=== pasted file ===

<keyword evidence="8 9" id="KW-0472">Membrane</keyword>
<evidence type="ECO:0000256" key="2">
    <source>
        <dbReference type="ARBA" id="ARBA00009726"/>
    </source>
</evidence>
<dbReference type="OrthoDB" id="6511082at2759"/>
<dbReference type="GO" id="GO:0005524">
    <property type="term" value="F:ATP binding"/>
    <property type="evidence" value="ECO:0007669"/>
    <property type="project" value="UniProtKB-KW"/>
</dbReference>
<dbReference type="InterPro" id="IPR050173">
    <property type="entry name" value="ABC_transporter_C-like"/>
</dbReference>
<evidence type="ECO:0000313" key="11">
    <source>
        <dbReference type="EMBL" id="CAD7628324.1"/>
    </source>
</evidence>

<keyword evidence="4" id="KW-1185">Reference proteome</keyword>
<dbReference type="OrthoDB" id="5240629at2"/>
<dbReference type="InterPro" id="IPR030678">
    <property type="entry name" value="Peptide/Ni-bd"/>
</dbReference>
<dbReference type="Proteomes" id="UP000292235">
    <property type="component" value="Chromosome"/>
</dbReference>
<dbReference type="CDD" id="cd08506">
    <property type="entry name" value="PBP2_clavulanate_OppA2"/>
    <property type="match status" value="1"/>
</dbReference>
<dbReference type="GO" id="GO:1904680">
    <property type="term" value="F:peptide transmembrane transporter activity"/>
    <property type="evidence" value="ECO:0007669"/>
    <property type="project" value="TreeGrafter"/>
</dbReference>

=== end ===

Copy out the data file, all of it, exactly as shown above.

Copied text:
<keyword evidence="8 9" id="KW-0472">Membrane</keyword>
<evidence type="ECO:0000256" key="2">
    <source>
        <dbReference type="ARBA" id="ARBA00009726"/>
    </source>
</evidence>
<dbReference type="OrthoDB" id="6511082at2759"/>
<dbReference type="GO" id="GO:0005524">
    <property type="term" value="F:ATP binding"/>
    <property type="evidence" value="ECO:0007669"/>
    <property type="project" value="UniProtKB-KW"/>
</dbReference>
<dbReference type="InterPro" id="IPR050173">
    <property type="entry name" value="ABC_transporter_C-like"/>
</dbReference>
<evidence type="ECO:0000313" key="11">
    <source>
        <dbReference type="EMBL" id="CAD7628324.1"/>
    </source>
</evidence>

<keyword evidence="4" id="KW-1185">Reference proteome</keyword>
<dbReference type="OrthoDB" id="5240629at2"/>
<dbReference type="InterPro" id="IPR030678">
    <property type="entry name" value="Peptide/Ni-bd"/>
</dbReference>
<dbReference type="Proteomes" id="UP000292235">
    <property type="component" value="Chromosome"/>
</dbReference>
<dbReference type="CDD" id="cd08506">
    <property type="entry name" value="PBP2_clavulanate_OppA2"/>
    <property type="match status" value="1"/>
</dbReference>
<dbReference type="GO" id="GO:1904680">
    <property type="term" value="F:peptide transmembrane transporter activity"/>
    <property type="evidence" value="ECO:0007669"/>
    <property type="project" value="TreeGrafter"/>
</dbReference>